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Improved hip implants through clinically relevant hip joint testing

Improved hip implants through clinically relevant hip joint testing

Ongoing research into improving the performance of artificial hip joints.

Title: Improved hip implants through more clinically relevant hip joint testing

Description: Total hip replacement was described as ‘the operation of the century’ in 2007.  Unfortunately, this was followed by large-scale failures in a subset of artificial hips, known as metal-on-metal hips.  At that time, research in the School of Engineering at Newcastle University was key in identifying and explaining these clinical failures.  Subsequently we have acquired a sophisticated hip joint simulator and, informed by our clinical knowledge and collaborators, we have used the simulator to focus in a key area of artificial hip joints that is associated with failures, namely the junction between the femoral head and the femoral stem, otherwise known as the taper-trunnion junction.  Our latest research continues to investigate the taper-trunnion junction and also to apply more clinically relevant loading conditions than suggested in current international standards.  Our overall aim is to improve designs of artificial hip joints for the ultimate benefit of patients.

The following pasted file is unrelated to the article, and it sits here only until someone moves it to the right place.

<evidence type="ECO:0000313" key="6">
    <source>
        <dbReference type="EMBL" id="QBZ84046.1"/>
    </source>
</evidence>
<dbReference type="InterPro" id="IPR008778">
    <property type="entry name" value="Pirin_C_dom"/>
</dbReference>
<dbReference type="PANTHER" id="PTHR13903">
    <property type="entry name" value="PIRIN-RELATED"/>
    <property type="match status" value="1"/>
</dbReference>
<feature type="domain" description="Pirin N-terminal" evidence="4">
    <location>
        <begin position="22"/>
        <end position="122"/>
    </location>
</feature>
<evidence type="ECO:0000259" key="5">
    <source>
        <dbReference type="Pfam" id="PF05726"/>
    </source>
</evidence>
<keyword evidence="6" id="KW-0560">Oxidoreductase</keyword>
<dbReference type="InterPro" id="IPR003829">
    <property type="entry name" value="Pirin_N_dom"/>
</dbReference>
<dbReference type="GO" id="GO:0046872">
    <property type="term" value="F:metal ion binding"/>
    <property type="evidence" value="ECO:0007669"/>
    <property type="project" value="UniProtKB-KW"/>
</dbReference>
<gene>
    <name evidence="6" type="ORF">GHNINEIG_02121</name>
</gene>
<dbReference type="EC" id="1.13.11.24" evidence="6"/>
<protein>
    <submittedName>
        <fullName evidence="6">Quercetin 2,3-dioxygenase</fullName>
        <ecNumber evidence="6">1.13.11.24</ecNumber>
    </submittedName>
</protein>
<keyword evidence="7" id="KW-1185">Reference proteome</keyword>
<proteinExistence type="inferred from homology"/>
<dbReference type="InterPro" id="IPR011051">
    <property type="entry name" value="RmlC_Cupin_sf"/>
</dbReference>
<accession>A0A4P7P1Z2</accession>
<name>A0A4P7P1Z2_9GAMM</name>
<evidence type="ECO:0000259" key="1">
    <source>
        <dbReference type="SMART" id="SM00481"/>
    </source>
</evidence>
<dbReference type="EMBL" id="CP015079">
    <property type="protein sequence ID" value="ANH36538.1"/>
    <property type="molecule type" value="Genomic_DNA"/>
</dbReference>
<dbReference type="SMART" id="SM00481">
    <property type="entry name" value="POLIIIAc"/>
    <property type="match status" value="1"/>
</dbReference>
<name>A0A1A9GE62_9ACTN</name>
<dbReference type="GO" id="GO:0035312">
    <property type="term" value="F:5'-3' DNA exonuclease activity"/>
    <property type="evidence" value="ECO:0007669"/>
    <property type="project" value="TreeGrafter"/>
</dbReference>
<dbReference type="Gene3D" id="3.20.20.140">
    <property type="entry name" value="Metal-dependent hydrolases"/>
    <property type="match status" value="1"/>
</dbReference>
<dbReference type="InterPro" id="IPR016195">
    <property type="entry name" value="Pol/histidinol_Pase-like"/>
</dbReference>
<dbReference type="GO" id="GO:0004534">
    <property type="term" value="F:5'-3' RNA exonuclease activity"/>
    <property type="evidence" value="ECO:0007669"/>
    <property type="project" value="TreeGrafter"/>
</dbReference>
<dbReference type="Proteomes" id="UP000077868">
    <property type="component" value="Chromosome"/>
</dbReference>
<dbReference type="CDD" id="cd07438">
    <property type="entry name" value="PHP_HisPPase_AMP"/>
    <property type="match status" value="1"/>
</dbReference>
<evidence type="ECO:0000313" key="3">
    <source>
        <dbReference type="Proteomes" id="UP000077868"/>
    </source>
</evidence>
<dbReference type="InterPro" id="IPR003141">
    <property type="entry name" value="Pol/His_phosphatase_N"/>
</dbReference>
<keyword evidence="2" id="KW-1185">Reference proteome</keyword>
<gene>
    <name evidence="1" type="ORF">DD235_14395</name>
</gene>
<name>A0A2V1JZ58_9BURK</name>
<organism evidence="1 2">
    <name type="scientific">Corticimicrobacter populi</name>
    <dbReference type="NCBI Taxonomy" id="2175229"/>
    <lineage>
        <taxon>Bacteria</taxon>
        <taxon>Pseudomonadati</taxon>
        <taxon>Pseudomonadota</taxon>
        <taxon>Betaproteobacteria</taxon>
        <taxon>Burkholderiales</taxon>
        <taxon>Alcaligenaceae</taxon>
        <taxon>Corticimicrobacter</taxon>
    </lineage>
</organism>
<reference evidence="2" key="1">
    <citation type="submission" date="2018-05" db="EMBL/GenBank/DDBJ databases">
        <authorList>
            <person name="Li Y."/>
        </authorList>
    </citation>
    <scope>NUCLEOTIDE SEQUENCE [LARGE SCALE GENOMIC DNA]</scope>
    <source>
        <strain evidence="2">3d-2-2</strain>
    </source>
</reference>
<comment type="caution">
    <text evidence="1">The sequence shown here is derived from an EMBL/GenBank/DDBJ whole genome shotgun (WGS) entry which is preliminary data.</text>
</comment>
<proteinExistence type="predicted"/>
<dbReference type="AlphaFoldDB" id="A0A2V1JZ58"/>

Academic staff: Professor Tom Joyce, Dr Simon Smith

Researchers: Connor Thewlis

Contact: Thomas.joyce@ncl.ac.uk

Sponsors: Connor Thewlis is sponsored by a School of Engineering PhD Scholarship

Partners: JRI Orthopaedics, Sheffield, UK have kindly supplied test samples

Start Date: Since 2007

End Date: Ongoing